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Photo of  Robert Athol
By Robert Athol
Image of William Mason print of Jesus College in 1819

Archive of the month: "My first term at Cambridge, 1828”

A recent deposit made to the College Archives, the personal account book of student William Wallace, provides a fascinating insight into the lifestyle of a Jesus College student in the early 19th century.

Wallace, who came up to Jesus in 1828, was initially admitted to Corpus in 1827 but according to official records does not appear to have resided there that year (further implied by the inscription in his account book). This could possibly be explained by the death of his father, Rev Job Marple Wallace in February 1828, who, by his will, appeared to leave an estate requiring significant administration. William’s father was admitted to Corpus in 1770 which, presumably, also influenced his decision to apply there.

As per his father’s will, William inherited a small amount of money, which may have enabled him to splurge on some of the items recorded in his account book. It records expenditures and receipts relating to all aspects of his fresher year at Jesus including:

Clothing

Although nothing relating to general clothing is recorded, we can get an idea of what items William used to accessorize his main outfit from references to items such as umbrellas (9s), pairs of gloves (2s 3d a pair), gaiters (4s 6d), shoes (£2 1s 6d) and the necessary shoe black (1s), silk stockings (5s), silk handkerchiefs (3s 9d), an eyeglass (18s 6d), galoshes (8s) and walking sticks (6d each).

Hobbies and interests

William was fond of reading, evidenced by frequent notes to purchases of books, including the works of Byron. William’s father’s will mentions a large collection of books and manuscripts that were to be divided amongst William and his siblings so his interest may well have been nurtured at an early age. For topical reading, William’s choice was the Kent and Essex Mercury, presumably so he could keep up to date with news at home in Braxted, Essex.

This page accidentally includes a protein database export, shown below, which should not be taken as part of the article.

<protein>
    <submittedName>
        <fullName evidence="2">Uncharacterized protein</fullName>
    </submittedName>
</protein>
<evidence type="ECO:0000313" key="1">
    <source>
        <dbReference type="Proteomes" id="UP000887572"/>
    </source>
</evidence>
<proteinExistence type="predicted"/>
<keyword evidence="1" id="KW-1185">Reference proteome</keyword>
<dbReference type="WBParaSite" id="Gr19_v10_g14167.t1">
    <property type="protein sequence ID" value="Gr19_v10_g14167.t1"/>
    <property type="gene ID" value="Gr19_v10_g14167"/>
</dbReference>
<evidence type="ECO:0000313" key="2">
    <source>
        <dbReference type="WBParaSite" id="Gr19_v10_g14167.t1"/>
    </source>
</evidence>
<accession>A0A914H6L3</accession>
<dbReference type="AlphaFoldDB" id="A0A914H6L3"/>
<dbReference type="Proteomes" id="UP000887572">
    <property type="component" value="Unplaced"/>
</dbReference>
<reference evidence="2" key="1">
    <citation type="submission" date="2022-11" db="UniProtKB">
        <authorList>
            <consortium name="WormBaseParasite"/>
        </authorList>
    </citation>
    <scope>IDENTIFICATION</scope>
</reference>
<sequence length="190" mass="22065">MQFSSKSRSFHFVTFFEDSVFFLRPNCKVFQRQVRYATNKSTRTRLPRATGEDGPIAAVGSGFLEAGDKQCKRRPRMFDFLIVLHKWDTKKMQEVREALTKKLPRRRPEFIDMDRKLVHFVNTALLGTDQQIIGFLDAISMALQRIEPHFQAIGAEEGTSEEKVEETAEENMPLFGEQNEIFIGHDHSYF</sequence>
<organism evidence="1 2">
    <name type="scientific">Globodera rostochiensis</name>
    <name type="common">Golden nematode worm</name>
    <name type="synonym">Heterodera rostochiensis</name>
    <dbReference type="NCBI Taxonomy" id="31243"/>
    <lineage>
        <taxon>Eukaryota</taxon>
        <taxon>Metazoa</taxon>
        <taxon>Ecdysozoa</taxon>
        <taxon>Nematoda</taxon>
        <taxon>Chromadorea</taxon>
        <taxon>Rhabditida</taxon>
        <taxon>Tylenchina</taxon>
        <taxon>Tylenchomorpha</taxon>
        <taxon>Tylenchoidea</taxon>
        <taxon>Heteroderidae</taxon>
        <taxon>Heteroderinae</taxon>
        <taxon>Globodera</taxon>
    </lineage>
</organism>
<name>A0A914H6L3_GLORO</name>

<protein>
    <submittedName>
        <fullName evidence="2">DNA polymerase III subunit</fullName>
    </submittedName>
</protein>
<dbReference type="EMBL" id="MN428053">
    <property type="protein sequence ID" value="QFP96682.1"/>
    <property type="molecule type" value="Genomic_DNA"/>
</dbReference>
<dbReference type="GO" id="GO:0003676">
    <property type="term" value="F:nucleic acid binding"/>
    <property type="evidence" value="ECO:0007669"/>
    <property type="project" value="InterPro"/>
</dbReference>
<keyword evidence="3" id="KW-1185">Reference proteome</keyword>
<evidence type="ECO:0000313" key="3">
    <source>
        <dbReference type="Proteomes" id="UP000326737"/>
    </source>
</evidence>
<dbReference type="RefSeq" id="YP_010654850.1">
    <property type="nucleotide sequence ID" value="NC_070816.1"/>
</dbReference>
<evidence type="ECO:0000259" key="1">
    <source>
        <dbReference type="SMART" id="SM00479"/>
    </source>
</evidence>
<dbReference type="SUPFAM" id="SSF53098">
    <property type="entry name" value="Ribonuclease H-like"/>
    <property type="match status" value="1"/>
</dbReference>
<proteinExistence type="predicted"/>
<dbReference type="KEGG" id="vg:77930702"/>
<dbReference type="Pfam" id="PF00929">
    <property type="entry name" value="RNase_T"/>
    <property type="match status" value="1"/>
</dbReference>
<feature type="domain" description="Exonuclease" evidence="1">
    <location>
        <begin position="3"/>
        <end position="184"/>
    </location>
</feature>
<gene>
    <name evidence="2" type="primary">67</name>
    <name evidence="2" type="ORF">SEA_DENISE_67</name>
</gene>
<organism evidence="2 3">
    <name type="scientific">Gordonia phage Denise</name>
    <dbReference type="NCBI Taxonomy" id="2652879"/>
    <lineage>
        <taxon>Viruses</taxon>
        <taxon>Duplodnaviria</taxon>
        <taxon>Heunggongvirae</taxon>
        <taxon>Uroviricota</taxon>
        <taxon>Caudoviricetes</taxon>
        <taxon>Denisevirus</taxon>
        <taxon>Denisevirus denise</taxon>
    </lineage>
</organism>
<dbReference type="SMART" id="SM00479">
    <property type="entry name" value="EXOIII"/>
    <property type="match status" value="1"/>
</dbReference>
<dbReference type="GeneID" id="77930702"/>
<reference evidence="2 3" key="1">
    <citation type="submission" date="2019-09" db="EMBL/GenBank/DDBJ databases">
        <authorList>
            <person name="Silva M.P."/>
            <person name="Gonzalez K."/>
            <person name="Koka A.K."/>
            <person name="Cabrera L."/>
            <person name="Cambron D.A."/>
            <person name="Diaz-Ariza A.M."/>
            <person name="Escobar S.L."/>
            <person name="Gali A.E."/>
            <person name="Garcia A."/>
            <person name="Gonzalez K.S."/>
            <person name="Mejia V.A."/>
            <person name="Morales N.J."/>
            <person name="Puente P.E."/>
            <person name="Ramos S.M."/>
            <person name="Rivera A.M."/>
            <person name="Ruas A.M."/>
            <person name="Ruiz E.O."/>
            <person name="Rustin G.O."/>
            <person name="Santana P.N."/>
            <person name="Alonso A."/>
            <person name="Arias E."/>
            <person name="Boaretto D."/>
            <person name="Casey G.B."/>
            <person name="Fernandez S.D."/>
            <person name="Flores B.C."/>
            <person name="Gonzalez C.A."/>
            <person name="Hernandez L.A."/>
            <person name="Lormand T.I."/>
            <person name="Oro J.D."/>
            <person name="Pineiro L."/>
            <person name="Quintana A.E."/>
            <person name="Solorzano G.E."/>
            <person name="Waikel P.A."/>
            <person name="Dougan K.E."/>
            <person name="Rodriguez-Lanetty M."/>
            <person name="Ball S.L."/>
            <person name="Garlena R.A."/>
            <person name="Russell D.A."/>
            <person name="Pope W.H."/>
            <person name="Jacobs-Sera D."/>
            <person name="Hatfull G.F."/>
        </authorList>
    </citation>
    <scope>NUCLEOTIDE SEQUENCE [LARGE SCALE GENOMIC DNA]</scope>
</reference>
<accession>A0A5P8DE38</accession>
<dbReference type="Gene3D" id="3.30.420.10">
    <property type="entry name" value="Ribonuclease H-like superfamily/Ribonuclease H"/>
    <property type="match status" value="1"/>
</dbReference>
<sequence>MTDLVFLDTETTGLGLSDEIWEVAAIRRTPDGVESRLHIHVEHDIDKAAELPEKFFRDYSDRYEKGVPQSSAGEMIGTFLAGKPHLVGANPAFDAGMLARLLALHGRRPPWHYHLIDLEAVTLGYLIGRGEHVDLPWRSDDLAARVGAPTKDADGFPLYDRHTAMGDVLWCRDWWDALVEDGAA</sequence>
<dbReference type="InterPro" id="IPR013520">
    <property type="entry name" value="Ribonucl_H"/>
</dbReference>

His interest in music, including comic opera, is apparent and there are references to his purchasing Aeolinas (a type of mouth organ), the sale of his cello and numerous references to the purchase of sheet music. In particular he specifies purchasing a copy of ‘All’s well’ from the opera The English fleet in 1342 by John Braham, a then well known tenor. A recent recording of this song can be heard by following this link to Spotify ‘All’s well: A Duet’. He also specifically mentioned purchasing a copy of ‘The Vocal Lyre, a Collection of Popular National Songs', on 27th February 1829. His interest in music is further illustrated through his payment of 5s on 13th August 1829 to some "Tyrolese Minstrels".

An entry for "rational amusements" shows Wallace’s interest in entertainment if the definition of such amusements included in New and elegant Amusements for the Ladies of Great Britain was still true fifty years after its original publication. William also enjoyed shooting with references to a powder flask, a shot belt and cleaning of his gun and appears to have had a dog (possibly a gun dog) as there are numerous references to kennels and paying someone to look after a dog. Other misclleaneous entertainments enjoyed include boating (with ginger beer) on 2nd June 1829 followed by fireworks that same month, payments made for "puzzles" and a visit to some unspecified "zoological gardens".